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Thread: Interval question..need help

  1. #1
    Registered User PeanutDown's Avatar
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    Exclamation Interval question..need help

    Ok so I'm a music noob and trying to grasp the idea of intervals. I have a question and I'll try to explain the it the best I can. Here goes...

    I'll use the C Maj scale for example, when you start counting the distance between notes, why do you have to count the distance of the second, third, fourth, fifth, etc. notes FROM the root note (C)??? For example distance from C to D is one interval, then C to E is the second interval, C to F is the third inteval and so on...

    I thought that you would count the distance (interval) from note to note like, C to D is one interval, D to E is the second interval, E to F is the third interval, and so on.

    So which way is correct? And if you DO always start counting from the root or key is that how you always have to do it??? Sorry if any of this is confusing or if I'm way off point, but thanks in advance for the help!

    -Adam

  2. #2
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    You can give a name to the interval between any two notes...using a C major scale as in your example, the intervals from the root are:

    C-C is a (perfect) unison
    C-D is a (major) second
    C-E is a (major) third
    C-F is a (perfect) fourth
    etc.

    If you want to count from note to note:

    C-D is a (major) second
    D-E is a (major) second
    E-F is a (minor) second
    F-G is a (major) second
    etc.

    Think about intervals as representing the "distance" between the notes...the point is that C-D, say, is "an interval of a second", not that it's "the second interval"...hope this helps.
    Last edited by walternewton; 03-30-2011 at 08:15 PM.

  3. #3
    Registered User PeanutDown's Avatar
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    Ok, I just read this tutorial..

    http://www.ibreathemusic.com/article/31/1

    Now if you read at the top of the page is says "Intervals are always named in relation to a Root note", now if that's true how can your latter example be correct? I'm really confused lol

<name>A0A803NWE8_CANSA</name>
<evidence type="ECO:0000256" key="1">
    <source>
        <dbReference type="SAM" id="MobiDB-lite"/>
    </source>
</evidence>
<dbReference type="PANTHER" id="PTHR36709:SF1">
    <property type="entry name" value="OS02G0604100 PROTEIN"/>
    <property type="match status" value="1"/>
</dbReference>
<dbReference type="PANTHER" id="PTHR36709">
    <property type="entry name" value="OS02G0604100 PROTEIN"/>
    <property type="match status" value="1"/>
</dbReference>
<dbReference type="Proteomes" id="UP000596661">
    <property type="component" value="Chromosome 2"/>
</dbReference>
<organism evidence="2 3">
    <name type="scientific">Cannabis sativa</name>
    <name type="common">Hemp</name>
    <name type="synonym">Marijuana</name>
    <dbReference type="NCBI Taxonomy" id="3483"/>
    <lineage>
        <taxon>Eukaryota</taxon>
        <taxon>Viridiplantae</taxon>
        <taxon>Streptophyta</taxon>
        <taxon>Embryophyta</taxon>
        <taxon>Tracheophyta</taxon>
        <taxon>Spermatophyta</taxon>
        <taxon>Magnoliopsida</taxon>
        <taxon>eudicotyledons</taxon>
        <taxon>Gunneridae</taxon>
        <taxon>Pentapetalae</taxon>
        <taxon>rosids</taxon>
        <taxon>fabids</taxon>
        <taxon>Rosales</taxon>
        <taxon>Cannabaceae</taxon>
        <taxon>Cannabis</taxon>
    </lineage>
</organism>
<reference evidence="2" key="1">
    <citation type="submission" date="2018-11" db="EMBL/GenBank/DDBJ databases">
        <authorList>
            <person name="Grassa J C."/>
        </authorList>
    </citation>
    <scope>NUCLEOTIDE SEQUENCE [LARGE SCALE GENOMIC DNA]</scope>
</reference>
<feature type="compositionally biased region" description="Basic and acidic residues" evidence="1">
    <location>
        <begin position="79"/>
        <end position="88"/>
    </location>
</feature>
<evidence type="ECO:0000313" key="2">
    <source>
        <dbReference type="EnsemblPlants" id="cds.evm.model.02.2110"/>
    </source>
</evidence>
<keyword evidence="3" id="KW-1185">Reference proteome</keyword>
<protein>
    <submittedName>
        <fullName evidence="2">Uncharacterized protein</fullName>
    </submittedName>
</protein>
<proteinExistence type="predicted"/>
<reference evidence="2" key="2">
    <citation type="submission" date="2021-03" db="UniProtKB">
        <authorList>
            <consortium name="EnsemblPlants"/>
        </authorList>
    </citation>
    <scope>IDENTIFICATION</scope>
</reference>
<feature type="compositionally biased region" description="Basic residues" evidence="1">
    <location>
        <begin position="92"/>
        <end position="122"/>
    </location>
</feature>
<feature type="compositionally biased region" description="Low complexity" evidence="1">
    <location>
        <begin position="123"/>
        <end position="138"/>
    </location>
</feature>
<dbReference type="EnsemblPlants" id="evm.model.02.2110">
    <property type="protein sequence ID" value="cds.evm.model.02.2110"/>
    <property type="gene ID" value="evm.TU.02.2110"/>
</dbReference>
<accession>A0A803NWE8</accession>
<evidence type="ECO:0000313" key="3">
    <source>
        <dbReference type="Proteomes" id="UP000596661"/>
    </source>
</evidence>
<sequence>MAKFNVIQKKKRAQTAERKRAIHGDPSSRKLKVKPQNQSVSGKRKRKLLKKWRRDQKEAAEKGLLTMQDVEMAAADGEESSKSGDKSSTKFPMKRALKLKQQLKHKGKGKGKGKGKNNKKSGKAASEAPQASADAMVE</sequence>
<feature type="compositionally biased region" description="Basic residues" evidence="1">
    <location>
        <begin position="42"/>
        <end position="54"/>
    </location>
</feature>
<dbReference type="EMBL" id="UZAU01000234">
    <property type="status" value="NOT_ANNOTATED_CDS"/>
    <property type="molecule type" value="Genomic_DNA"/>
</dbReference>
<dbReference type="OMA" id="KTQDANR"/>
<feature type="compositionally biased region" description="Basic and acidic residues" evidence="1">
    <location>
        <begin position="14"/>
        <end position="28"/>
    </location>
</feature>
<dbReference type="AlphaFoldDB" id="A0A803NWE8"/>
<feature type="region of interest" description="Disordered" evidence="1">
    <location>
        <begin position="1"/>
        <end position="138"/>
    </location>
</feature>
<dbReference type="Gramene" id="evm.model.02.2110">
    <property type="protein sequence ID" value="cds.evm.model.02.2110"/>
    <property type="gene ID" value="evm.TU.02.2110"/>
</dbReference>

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    Quote Originally Posted by PeanutDown View Post
    Ok, I just read this tutorial..

    http://www.ibreathemusic.com/article/31/1

    Now if you read at the top of the page is says "Intervals are always named in relation to a Root note", now if that's true how can your latter example be correct? I'm really confused lol
    Well, he's saying that in the context of an article teaching the names of intervals based on the major scale...it's true enough in its way, but I maybe wouldn't phrase it exactly that way...

    One way you might think about my second example is that the D, E, F's become the "root notes" the E, F, G are named in relation to (just the "root" of that interval for naming purposes, not the "root" of the original scale).

  5. #5
    Registered User PeanutDown's Avatar
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    Ok it's starting to make more sense now. So basically what I'm understanding is that an interval can be between ANY two notes there's no standard or rules that are applied to scales, triads or anything, right? That tutorial kind of threw me for a loop when he started the counting from the root and said they are ALWAYS named in relation to the root note. Let me referrence that same tutorial once more and ask you something else that has me scratching my head...